Chelsea’s hunger strike is a historic victory for human rights. However, on September 3, a prison disciplinary board decided to punish Chelsea with 14 days of solitary confinement (with 7 days suspended) for charges related to her suicide attempt, and possession of an unmarked book in her cell.
A few days ago, all contact with Chelsea went silent, included previously scheduled calls with support network folks, as well as members of her legal team. We are left to assume that her solitary sentence began without warning. Continue reading →
Chelsea Manning Support Network and Courage to Resist. September 23, 2016
A prison disciplinary board has decided to punish imprisoned transparency advocate Chelsea Manning with 14 days of solitary confinement (with 7 days suspended) for charges directly related to her suicide attempt in July, and possession of an unmarked book in her cell. The decision is the latest example of the U.S. government’s campaign of harassment and mistreatment of Chelsea, who has been incarcerated in all male military facilities for 6 years.
Chelsea Manning shared the following with supporters this morning via phone:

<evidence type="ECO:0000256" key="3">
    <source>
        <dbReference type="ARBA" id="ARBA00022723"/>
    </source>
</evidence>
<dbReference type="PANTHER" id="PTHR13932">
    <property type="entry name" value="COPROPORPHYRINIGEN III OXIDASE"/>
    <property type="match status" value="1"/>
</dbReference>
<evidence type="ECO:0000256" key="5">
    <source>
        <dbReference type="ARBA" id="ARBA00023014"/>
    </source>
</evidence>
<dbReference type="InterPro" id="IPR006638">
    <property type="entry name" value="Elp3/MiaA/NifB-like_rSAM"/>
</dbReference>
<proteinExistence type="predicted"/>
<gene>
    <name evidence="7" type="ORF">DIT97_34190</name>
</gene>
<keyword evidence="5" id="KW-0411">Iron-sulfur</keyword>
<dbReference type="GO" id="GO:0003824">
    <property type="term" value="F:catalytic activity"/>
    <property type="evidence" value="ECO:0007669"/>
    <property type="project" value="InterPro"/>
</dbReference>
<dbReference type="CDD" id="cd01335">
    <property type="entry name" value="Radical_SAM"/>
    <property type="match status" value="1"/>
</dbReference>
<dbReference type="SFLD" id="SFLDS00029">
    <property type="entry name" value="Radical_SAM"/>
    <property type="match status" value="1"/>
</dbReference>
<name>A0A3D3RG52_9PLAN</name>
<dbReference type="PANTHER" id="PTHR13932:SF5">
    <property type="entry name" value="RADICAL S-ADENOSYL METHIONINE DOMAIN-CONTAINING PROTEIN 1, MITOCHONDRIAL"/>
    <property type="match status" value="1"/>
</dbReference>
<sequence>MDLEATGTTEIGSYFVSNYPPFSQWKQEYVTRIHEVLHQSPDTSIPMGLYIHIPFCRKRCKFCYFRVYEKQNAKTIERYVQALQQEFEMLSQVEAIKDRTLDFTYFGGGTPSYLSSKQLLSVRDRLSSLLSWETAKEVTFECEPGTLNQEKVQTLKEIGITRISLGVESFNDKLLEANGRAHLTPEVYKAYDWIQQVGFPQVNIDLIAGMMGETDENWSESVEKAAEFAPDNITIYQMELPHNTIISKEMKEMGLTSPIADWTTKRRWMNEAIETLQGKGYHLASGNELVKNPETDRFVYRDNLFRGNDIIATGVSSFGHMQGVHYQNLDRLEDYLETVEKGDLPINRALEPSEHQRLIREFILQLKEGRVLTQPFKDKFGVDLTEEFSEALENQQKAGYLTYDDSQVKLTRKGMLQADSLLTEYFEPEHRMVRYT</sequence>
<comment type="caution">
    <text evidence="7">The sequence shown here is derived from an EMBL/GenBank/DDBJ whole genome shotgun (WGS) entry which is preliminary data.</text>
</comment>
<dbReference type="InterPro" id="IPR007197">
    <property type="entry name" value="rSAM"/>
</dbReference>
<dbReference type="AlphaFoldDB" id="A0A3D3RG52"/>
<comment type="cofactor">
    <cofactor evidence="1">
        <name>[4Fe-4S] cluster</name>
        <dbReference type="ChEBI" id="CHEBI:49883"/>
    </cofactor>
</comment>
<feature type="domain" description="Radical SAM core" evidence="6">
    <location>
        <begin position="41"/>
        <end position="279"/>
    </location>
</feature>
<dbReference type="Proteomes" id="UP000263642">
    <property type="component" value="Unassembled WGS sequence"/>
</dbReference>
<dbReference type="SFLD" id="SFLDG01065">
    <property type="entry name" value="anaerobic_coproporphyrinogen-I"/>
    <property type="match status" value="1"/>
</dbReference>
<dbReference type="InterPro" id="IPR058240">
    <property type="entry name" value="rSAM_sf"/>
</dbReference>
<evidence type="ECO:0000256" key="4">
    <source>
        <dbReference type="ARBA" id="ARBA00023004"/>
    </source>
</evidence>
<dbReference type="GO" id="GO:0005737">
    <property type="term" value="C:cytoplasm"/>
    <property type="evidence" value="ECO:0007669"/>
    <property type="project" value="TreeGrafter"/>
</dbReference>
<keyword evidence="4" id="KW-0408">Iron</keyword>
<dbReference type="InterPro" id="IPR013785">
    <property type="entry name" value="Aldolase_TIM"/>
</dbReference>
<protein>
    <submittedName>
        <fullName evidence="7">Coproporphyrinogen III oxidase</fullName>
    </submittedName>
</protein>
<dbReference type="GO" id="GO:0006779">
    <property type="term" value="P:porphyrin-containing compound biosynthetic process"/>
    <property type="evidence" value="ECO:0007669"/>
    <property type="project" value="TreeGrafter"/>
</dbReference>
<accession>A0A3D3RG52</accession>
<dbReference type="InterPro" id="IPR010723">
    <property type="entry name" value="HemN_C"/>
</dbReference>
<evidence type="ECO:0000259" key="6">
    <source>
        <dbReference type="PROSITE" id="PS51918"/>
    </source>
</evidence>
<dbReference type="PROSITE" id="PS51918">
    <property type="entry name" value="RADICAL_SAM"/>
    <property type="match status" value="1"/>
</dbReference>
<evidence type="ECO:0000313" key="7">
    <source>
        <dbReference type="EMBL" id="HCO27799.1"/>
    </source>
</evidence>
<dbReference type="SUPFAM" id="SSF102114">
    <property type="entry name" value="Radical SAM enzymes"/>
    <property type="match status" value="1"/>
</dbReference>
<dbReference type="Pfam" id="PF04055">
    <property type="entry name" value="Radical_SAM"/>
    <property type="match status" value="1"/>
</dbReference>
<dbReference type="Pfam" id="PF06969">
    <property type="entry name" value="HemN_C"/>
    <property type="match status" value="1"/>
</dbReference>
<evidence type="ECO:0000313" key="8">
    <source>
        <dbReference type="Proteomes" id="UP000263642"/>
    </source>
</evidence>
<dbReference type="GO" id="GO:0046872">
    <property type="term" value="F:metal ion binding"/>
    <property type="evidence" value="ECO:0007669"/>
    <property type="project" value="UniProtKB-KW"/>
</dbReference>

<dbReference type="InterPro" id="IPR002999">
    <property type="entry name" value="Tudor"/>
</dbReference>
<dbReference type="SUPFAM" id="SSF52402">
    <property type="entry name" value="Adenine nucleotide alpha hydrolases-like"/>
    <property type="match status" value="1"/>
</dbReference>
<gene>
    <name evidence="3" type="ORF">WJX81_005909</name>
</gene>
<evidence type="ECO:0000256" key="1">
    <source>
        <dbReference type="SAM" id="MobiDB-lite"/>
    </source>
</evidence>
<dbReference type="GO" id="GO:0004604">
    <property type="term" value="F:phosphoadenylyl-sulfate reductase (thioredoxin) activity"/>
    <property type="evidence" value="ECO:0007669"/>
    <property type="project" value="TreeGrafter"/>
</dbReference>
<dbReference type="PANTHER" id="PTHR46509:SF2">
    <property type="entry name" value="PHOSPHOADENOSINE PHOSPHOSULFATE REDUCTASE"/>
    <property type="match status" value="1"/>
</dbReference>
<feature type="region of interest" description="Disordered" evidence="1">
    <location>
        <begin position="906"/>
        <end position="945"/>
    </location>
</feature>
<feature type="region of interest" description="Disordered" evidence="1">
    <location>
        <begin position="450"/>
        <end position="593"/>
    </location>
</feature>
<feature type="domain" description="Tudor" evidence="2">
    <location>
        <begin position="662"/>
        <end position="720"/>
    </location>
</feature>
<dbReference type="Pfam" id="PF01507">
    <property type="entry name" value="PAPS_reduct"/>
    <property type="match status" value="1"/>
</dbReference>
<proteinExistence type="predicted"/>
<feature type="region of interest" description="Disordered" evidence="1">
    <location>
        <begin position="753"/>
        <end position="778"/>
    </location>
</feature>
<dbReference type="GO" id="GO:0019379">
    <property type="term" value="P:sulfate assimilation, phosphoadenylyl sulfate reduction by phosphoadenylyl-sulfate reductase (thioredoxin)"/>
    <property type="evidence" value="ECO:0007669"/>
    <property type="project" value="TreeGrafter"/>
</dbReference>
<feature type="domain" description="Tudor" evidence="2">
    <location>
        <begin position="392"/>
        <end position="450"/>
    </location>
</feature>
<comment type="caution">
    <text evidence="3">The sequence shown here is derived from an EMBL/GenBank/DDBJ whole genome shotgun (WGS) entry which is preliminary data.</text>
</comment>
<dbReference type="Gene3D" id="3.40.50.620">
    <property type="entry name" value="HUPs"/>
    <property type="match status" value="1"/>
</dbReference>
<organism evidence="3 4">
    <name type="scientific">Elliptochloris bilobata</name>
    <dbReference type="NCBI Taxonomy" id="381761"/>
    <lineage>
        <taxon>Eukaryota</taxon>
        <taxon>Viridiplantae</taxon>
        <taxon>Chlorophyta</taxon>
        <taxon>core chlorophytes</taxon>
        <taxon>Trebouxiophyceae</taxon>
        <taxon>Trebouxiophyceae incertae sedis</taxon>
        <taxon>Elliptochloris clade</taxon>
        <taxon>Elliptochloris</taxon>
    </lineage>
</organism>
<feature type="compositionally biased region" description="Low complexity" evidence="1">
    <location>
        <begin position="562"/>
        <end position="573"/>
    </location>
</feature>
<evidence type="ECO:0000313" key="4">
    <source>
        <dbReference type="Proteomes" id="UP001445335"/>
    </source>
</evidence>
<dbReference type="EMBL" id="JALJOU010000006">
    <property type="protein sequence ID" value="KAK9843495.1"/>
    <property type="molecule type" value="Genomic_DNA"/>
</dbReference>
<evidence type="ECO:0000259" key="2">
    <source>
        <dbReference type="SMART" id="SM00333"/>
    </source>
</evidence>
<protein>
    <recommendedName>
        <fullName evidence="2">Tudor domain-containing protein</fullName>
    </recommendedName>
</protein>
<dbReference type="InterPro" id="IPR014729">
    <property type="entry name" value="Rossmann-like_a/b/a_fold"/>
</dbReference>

“My three member disciplinary board took place today. I presented evidence and was allowed to question witnesses through the board president. The hearing lasted four hours. There was a break for lunch. I waited nervously for the board to vote. I received the decision after 30 minutes. I was acquitted of the “Resisting The Force Cell Move Team” charge. I was found guilty of the “Conduct Which Threatens” charge. This charge was for the suicide attempt. I was found guilty of the “Prohibited Property” charge, which was for an unmarked copy of Hacker, Hoaxer, Whistleblower, Spy, by Gabriella Coleman. My punishment is 14 days in solitary confinement. 7 of those days are “suspended.” If I get in trouble in the next six months, those seven days will come back. The term for this status is “disciplinary segregation.” There is no set date set for this to start. After I receive the formal board results in writing, I have 15 days to appeal. I expect to get them in the next few days. I am feeling hurt. I am feeling lonely. I am embarrassed by the decision. I don’t know how to explain it. I am touched by your warm messages of love and support. This comforts me in my time of need.” Continue reading →
“If it failed, we were told that people on our side would potentially die. But I knew that if it stayed up, people on the Afghan side would die.”
By Bob Meola, Courage to Resist
September 21, 2016